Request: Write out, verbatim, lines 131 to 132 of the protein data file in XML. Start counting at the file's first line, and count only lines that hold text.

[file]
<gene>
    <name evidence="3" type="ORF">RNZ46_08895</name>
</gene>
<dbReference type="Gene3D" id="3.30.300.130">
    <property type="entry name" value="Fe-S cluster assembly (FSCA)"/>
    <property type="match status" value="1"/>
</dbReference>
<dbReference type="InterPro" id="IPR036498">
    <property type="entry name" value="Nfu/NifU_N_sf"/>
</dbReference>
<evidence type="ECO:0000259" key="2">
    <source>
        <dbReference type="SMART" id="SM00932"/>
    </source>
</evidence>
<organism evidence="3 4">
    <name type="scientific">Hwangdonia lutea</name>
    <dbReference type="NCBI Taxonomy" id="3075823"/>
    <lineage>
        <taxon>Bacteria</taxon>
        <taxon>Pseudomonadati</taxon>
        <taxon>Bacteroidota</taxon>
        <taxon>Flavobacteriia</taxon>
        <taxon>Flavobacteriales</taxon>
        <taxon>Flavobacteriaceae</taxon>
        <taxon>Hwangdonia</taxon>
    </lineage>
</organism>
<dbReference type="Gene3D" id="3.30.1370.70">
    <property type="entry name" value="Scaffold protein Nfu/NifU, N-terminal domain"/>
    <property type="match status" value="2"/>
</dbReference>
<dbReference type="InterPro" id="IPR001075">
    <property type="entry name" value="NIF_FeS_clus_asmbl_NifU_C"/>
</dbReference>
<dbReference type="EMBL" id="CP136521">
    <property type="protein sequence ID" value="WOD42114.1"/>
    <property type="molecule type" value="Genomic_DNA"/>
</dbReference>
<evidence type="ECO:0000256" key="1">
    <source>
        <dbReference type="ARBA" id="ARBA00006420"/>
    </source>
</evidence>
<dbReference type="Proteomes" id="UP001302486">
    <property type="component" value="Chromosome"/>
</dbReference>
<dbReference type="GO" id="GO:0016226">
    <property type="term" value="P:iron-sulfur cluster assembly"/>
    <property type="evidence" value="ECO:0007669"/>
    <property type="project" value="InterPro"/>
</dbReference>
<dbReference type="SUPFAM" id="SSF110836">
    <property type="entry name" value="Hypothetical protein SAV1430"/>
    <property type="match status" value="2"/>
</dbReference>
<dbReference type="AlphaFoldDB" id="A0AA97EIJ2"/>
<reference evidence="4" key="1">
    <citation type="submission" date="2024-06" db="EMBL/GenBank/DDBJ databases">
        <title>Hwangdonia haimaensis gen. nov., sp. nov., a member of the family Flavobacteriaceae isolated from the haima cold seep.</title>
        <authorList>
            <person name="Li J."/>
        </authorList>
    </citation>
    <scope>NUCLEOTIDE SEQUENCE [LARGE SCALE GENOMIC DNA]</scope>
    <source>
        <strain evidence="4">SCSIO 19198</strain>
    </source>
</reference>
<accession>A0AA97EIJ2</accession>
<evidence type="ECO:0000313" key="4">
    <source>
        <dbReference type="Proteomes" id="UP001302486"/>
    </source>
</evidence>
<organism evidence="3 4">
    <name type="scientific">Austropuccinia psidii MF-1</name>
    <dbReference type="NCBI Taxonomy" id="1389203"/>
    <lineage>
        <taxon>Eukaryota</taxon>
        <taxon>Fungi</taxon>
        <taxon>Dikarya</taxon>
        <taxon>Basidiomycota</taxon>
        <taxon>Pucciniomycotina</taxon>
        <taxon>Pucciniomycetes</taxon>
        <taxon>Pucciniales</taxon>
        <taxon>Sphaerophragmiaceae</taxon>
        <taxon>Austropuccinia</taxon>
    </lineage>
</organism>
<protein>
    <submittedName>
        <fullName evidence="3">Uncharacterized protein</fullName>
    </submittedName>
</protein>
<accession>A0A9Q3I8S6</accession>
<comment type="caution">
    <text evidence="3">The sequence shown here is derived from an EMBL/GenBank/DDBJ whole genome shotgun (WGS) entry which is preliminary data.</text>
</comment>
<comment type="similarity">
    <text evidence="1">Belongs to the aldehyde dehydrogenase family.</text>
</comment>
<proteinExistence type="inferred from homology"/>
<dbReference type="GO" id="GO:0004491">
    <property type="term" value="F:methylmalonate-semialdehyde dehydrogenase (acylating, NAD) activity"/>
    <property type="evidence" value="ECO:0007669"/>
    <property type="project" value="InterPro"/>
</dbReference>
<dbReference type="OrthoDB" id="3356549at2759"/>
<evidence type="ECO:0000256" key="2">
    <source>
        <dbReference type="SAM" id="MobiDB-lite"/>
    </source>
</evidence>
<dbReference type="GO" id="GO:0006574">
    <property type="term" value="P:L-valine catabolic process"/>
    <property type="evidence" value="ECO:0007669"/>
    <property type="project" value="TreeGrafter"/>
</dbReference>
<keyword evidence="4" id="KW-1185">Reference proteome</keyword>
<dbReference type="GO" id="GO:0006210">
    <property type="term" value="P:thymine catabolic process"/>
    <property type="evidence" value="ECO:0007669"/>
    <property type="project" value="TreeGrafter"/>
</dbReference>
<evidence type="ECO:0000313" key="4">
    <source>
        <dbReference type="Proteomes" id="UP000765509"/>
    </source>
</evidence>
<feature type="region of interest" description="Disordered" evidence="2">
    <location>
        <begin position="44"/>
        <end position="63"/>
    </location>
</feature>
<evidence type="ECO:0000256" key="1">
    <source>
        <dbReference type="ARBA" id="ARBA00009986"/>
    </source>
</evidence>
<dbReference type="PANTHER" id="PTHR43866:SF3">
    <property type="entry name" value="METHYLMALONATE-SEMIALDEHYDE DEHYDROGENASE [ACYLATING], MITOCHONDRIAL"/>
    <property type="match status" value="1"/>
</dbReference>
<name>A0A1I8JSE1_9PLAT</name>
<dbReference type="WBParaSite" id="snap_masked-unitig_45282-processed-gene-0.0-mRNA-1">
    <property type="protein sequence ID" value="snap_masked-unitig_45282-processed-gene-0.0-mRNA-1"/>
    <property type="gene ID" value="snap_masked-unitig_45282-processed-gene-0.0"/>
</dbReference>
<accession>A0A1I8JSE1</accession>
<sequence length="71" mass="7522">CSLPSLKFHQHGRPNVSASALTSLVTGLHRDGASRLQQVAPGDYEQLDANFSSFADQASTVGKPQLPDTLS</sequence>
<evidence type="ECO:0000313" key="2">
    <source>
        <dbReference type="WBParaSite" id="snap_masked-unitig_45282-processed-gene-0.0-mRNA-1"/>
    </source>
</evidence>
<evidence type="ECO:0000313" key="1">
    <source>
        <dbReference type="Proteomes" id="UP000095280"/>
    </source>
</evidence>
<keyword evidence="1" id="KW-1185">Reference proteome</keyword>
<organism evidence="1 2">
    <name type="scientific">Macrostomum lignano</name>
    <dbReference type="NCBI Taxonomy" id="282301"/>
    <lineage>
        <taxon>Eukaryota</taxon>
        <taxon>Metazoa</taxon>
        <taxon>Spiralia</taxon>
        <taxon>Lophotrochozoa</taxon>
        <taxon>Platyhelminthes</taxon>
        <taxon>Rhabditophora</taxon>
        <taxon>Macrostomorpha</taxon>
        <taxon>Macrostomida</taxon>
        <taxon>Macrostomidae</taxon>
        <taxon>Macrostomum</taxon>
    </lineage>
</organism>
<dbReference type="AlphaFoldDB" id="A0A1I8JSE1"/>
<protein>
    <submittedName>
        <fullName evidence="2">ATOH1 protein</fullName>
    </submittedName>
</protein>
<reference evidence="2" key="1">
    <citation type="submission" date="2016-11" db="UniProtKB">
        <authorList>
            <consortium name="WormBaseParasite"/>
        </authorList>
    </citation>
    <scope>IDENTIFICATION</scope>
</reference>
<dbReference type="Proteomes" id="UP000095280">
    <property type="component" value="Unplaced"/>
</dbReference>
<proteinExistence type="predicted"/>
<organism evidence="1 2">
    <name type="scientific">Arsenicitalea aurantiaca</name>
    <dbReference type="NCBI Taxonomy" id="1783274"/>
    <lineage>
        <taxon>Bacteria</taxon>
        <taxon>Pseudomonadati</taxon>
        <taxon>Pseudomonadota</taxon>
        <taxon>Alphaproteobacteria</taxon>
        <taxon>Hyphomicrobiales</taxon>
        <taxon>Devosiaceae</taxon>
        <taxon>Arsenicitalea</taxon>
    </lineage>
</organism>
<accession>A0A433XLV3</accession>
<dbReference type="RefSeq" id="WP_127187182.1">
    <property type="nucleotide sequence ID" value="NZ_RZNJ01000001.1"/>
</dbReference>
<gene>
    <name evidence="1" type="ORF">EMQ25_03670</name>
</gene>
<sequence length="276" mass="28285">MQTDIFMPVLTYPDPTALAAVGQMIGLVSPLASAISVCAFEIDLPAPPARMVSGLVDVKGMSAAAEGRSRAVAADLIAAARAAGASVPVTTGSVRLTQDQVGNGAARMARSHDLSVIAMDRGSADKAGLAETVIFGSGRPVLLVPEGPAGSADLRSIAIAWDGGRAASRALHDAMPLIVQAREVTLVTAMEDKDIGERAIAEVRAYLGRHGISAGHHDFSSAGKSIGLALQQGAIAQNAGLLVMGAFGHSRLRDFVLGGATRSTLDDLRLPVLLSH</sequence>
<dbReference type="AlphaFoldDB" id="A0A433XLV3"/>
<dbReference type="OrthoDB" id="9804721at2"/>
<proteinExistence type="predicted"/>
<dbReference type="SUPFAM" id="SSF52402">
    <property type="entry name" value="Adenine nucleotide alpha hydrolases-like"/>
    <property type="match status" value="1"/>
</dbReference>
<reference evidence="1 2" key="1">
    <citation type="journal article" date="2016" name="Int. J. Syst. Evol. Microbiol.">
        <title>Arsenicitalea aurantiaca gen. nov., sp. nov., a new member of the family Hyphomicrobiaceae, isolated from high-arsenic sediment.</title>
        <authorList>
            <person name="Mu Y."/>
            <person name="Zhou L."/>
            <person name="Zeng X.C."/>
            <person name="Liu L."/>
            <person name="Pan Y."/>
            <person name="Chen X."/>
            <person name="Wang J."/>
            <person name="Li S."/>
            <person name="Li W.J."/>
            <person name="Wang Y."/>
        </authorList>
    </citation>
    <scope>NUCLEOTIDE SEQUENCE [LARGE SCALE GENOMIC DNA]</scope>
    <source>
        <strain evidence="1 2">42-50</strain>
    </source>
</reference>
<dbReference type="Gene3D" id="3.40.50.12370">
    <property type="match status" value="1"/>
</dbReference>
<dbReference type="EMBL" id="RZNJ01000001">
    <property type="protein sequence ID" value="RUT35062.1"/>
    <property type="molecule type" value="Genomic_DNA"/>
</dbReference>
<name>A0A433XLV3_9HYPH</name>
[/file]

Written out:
<feature type="region of interest" description="Disordered" evidence="2">
    <location>